Online UpdateThe Fun We Have With a Beast at the Door

Crimson White Managing Editor

I knew Hurricane Katrina was going to be a blast when it almost blew me off my feet.

I was hiking up McCorvey Drive from the Ferguson Center parking deck to the Riverside complex in the rain Monday after storing my car away when I was assaulted by as by a wall of white.

It was as if God himself were violently trying to push me off the sidewalk, or at least away from my home. By the time I’d somehow trudged back to Riverside East, I was drenched and the wind had bloomed my massive umbrella into a blue and white buttercup.

It was cold, wet, bitter and a hell of a lot of fun.

In slightly fairer conditions and after posting hurricane updates to the Crimson White Web site, I would stroll through the Riverside courtyard, where patio furniture was relocated to the bottom of our days-old pool for anyone who wanted to lounge under two feet of water.

When the lights went out as the daylight faded, I watched bursts of blue-green beauty caused by exploding transformers from the window in the building’s second-floor lobby.

My head’s still sore from the licks I took in a game I played in total darkness in some friends’ room that was a combination of hide-n-go-seek, Marco Polo and full-fledged assault with pillows and other supposedly soft objects.

My mother called me sometime after 8 p.m. and made me promise her I wouldn’t go outside until the next morning. I broke that promise about an hour and a half later when I trekked to the 24 Hour Diner in Paty Hall for food with friends after our lights came back on.

In all, it was the most fun I’ve had in one night in a while, and I woke up fairly content – head throbbing – at 6:30 Tuesday morning to post an update to The CW’s Web site about class cancellation. After finishing, I clicked around the Web to apprise what was going on since my cable was still out.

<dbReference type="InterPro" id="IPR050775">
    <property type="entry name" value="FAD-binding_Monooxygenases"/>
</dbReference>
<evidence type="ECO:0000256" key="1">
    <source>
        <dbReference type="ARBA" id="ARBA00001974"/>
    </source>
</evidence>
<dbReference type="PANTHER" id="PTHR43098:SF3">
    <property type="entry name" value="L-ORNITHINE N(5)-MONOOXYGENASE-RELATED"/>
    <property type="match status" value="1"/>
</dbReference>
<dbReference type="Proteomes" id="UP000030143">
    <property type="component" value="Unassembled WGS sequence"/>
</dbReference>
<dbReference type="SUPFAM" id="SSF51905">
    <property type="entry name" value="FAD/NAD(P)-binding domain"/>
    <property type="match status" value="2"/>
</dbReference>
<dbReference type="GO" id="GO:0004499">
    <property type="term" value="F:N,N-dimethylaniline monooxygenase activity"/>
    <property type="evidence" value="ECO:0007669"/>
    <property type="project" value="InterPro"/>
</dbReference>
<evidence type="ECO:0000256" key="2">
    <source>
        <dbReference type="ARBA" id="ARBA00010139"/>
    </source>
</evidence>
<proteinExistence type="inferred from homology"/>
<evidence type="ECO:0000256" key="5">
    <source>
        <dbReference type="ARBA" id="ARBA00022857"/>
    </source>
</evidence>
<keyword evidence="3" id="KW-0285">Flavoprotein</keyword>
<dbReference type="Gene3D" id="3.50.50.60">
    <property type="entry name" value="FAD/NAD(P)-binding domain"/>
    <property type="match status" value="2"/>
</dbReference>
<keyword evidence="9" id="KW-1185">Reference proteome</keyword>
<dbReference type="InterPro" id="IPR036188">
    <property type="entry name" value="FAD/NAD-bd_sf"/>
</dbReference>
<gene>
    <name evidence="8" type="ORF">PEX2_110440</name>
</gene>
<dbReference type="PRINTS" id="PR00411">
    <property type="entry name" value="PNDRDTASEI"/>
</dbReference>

What I found was a picture that shook my soul: an Associated Press photo of a mennonite boy struggling to bike through a road flooded by Katrina – in Kentucky. A sinking sign to his right points toward Little River Church of Christ.

It put Katrina’s scope and tragedy in perspective: the thousands huddled in a musky Louisiana Superdome, the reports of bodies floating through New Orleans’ streets, the dozens killed as their apartment complex collapsed in Mississippi.

The guilt was overwhelming. It felt like being kicked in the gut by a dead man – instant humility at its finest.

With the safety, comfort and communication Americans have, it’s easy for people – especially occasionally storm-chasing, adrenaline-hungry reporters like myself – to get caught up in the surreality of these big, wrathful disasters.

The reality is that disasters like Katrina aren’t just all-too-real tragedies, they’re reminders to make the best of the time you have – whatever you feel that means – because the world can flip itself or end you at any moment.

Nick Beadle is managing editor for news of The Crimson White. This is a special edition of his column, which regularly appears on Mondays.